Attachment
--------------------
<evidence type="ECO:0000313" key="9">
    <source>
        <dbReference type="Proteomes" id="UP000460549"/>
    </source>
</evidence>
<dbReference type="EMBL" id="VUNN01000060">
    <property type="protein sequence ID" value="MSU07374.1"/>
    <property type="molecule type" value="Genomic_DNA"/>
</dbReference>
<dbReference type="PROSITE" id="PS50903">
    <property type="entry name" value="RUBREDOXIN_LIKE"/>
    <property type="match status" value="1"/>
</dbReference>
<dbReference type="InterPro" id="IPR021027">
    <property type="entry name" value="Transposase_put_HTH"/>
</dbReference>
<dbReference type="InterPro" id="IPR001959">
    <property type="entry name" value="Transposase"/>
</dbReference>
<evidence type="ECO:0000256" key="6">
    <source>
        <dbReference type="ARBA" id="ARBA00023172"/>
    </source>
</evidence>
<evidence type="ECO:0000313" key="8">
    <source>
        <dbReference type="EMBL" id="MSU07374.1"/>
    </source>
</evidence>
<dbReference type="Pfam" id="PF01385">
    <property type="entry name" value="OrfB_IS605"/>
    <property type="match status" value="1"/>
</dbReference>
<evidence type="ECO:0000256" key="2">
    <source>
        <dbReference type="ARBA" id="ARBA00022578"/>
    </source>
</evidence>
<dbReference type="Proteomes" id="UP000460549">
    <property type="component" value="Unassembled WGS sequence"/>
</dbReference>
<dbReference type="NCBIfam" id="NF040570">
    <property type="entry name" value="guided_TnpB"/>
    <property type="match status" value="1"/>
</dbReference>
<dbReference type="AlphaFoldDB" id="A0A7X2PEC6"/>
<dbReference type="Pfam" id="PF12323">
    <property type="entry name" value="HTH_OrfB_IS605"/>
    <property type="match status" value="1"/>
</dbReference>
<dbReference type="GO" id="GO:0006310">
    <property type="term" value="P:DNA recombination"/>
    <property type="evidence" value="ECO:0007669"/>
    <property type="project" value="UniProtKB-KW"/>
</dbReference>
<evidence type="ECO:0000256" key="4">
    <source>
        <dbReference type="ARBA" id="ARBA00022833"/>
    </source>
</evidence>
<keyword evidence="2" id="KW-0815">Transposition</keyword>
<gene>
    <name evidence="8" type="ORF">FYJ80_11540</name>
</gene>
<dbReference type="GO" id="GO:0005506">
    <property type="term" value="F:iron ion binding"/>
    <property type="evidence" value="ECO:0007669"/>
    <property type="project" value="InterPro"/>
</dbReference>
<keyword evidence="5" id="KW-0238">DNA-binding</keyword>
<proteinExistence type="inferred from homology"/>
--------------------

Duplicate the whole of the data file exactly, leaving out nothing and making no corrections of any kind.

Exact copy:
<evidence type="ECO:0000313" key="9">
    <source>
        <dbReference type="Proteomes" id="UP000460549"/>
    </source>
</evidence>
<dbReference type="EMBL" id="VUNN01000060">
    <property type="protein sequence ID" value="MSU07374.1"/>
    <property type="molecule type" value="Genomic_DNA"/>
</dbReference>
<dbReference type="PROSITE" id="PS50903">
    <property type="entry name" value="RUBREDOXIN_LIKE"/>
    <property type="match status" value="1"/>
</dbReference>
<dbReference type="InterPro" id="IPR021027">
    <property type="entry name" value="Transposase_put_HTH"/>
</dbReference>
<dbReference type="InterPro" id="IPR001959">
    <property type="entry name" value="Transposase"/>
</dbReference>
<evidence type="ECO:0000256" key="6">
    <source>
        <dbReference type="ARBA" id="ARBA00023172"/>
    </source>
</evidence>
<evidence type="ECO:0000313" key="8">
    <source>
        <dbReference type="EMBL" id="MSU07374.1"/>
    </source>
</evidence>
<dbReference type="Pfam" id="PF01385">
    <property type="entry name" value="OrfB_IS605"/>
    <property type="match status" value="1"/>
</dbReference>
<evidence type="ECO:0000256" key="2">
    <source>
        <dbReference type="ARBA" id="ARBA00022578"/>
    </source>
</evidence>
<dbReference type="Proteomes" id="UP000460549">
    <property type="component" value="Unassembled WGS sequence"/>
</dbReference>
<dbReference type="NCBIfam" id="NF040570">
    <property type="entry name" value="guided_TnpB"/>
    <property type="match status" value="1"/>
</dbReference>
<dbReference type="AlphaFoldDB" id="A0A7X2PEC6"/>
<dbReference type="Pfam" id="PF12323">
    <property type="entry name" value="HTH_OrfB_IS605"/>
    <property type="match status" value="1"/>
</dbReference>
<dbReference type="GO" id="GO:0006310">
    <property type="term" value="P:DNA recombination"/>
    <property type="evidence" value="ECO:0007669"/>
    <property type="project" value="UniProtKB-KW"/>
</dbReference>
<evidence type="ECO:0000256" key="4">
    <source>
        <dbReference type="ARBA" id="ARBA00022833"/>
    </source>
</evidence>
<keyword evidence="2" id="KW-0815">Transposition</keyword>
<gene>
    <name evidence="8" type="ORF">FYJ80_11540</name>
</gene>
<dbReference type="GO" id="GO:0005506">
    <property type="term" value="F:iron ion binding"/>
    <property type="evidence" value="ECO:0007669"/>
    <property type="project" value="InterPro"/>
</dbReference>
<keyword evidence="5" id="KW-0238">DNA-binding</keyword>
<proteinExistence type="inferred from homology"/>